Acer Aspire One Mini Notebook

acer aspire one mini notebook

Making its way into the mini-notebook arena, Acer has released its ace – the Acer Aspire One (Linux Version), Acer’s answer to Eee PC, HP Mini-note and MSI Wind NB.


At first sight of the Acer Aspire One, YOU would never suspect that it is a budget gadget. Displaying a glossy lid (available in pink, white, blue and black) and glossy black bezel on the inside (framing the 8.9-inch, 1024 x 600-pixel resolution display). Though a bit fingerprint-prone, it still looks classy enough to be seen out in public.

Keyboard and Touchpad

Acer Aspire One features an 89%-sized keyboard. Though not as large as, say HP mini-note, it still makes for comfortable touch typing. The keys are quite responsive and features nice tactile feedback. The touchpad is fairly useful (but a bit small), though the mouse button on either side are a bit awkward. On the plus side, a small touchpad means a more compact system.


Acer Aspire One’s perimeter offers the following ports: USB 2.0, a Kensington lock, VGA, Ethernet, and headphone and mic jacks. One bonus feature: 2 memory card slots. 1 solely for SD, the other is a 5-in-1. The explanation for having a 2-card slot is that when inserting a card into the stand-alone SD slot, it expands the internal storage. When, say a 4GB SD card, is popped, it is added to the on-board 8GB of flash for a total of 12GB.

The system’s file manager actually adds the additional memory to the total of the internal hard drive so it actually looks like an entire disk. The other expansion slot is created to accommodate upgraders encouraging them to toy around with the system’s internal components (as they are reportedly soldered into place, making upgrades practically impossible).

Linus Operating System

Acer Aspire oen will actually be available with either a Linux or Windows Operating System. If you have the Linux version, you will have the standard sections: Connect, Work, Fun, and Files.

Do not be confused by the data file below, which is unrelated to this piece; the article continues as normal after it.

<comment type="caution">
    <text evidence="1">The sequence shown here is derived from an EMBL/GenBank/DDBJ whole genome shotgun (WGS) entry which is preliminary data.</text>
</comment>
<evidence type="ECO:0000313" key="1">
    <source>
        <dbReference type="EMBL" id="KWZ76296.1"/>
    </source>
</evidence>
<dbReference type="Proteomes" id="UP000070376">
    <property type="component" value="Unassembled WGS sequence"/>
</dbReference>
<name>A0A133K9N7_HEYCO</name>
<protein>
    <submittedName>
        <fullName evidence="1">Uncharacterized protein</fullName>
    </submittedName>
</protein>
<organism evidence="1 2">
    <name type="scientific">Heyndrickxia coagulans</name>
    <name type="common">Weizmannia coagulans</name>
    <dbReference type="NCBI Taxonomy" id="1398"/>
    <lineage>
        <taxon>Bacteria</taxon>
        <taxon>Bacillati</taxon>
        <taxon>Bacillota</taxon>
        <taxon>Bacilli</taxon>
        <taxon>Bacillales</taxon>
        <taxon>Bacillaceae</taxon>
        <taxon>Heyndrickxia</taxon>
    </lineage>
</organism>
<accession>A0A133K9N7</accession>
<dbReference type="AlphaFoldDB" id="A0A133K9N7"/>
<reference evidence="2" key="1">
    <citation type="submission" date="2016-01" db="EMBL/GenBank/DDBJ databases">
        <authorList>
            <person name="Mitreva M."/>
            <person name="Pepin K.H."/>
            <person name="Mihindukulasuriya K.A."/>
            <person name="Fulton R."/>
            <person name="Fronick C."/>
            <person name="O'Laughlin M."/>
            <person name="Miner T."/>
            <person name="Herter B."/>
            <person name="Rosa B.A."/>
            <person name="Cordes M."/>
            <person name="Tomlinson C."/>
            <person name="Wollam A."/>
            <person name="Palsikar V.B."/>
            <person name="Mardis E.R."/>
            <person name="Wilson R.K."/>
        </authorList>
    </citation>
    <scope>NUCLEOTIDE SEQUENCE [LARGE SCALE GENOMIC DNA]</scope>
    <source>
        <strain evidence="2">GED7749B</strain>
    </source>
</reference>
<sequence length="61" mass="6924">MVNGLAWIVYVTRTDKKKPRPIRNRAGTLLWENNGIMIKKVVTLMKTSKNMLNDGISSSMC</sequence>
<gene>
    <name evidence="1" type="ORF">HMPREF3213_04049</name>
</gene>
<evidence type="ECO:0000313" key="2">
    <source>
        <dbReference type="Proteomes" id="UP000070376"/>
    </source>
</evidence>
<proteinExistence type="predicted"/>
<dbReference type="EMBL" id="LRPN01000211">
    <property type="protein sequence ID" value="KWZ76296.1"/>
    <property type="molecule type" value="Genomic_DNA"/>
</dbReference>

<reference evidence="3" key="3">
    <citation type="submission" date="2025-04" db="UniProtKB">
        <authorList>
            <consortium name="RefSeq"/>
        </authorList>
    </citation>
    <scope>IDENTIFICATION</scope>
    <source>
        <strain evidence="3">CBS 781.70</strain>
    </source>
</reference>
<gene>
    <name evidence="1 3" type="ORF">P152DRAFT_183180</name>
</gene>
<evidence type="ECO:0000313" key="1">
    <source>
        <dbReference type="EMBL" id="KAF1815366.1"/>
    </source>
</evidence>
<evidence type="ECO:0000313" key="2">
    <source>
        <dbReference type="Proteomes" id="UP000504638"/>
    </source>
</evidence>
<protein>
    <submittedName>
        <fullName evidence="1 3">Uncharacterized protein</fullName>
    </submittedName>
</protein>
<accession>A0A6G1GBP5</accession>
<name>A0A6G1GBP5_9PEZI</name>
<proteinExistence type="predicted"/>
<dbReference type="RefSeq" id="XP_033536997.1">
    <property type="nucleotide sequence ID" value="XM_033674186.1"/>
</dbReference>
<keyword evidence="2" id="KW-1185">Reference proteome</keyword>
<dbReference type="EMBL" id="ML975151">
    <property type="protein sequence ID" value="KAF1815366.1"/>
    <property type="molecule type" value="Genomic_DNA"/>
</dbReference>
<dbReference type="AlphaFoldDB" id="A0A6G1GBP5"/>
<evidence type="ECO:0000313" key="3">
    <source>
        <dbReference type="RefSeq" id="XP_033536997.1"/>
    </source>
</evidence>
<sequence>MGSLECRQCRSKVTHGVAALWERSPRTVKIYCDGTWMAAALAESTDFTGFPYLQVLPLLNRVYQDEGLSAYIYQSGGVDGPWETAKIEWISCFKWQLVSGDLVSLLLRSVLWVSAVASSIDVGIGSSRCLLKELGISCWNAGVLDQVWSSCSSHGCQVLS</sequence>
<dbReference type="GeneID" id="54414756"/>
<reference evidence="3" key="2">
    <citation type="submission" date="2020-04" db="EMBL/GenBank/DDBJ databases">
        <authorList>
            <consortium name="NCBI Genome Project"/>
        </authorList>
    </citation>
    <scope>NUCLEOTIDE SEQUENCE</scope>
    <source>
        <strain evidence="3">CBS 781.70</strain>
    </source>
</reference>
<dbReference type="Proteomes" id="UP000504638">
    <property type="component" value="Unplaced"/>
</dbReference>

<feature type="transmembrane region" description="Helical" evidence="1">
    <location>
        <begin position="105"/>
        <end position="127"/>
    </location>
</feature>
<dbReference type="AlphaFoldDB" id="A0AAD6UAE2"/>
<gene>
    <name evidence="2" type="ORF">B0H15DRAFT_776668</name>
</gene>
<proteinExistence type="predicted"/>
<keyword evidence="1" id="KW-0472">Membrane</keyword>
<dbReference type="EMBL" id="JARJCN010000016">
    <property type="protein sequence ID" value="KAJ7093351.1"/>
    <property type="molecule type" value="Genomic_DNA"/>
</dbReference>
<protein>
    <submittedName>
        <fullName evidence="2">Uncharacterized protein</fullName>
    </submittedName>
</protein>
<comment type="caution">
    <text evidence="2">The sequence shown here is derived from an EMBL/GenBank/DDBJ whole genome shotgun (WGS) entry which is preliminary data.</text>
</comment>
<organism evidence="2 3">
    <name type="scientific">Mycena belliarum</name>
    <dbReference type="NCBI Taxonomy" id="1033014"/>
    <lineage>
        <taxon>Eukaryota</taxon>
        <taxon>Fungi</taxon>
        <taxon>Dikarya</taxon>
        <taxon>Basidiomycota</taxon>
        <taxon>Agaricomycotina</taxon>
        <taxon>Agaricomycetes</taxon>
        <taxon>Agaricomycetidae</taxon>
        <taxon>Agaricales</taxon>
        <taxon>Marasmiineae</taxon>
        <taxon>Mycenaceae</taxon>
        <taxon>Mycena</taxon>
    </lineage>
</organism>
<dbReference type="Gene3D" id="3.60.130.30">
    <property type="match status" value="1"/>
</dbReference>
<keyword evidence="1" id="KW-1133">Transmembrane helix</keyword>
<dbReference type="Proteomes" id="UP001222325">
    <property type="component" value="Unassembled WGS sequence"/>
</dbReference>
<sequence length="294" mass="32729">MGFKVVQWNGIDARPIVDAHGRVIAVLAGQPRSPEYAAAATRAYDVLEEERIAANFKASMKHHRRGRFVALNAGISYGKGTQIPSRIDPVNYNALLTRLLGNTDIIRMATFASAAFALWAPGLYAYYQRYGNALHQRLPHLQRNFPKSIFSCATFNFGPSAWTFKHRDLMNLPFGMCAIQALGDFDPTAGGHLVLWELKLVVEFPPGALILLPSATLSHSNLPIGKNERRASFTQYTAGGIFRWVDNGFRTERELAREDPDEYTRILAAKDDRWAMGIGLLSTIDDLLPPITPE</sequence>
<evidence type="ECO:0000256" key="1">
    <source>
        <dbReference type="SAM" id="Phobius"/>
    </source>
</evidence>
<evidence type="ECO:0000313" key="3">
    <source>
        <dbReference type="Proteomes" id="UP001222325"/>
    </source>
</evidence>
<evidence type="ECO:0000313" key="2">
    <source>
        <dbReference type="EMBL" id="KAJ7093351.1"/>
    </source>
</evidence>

Under Connect, you will find Firefox 2.014, an IM client that is compatible with AIM, Google Talk, MSN Messenger, and Yahoo Messenger, Aspire one Mail, an RSS reader, Skype, and links to Wikipedia, Google Maps, and Hotmail.

Under Work you will see the OpenOffice suite, Contacts, Calculator, Notes, and Calendar.

Under Fun includes the Media Master multimedia player, Photo Master picture manager, the KolourPaint paint program, a webcam, and a slew of casual games.

Under Files you will find My Documents, My Music, My Pictures, My Videos, My Downloads, and My Files folders.


The Linux interface is very clean and simple. Though, to show all programs in one section you have to click the arrow, since only three are displayed by default, this is (only to some) just a minor issue. Above the four areas is a search field that can double as a desktop search tool and a traditional search engine. Try searching for a particular subject and Firefox will launch showing Yahoo search results.

Looking for multimedia files is a different, but not difficult matter. Switch the search from "Internet" to "desktop", type in your ‘keyword’ and click the search icon. Instead of displaying the search results, another search box will open, displaying the term you keyed in. Click on Find to initiate the search, and the result will come up. It kind of seems like an unnecessary extra step, but it does not pose as a deterrent or something to slow you down.

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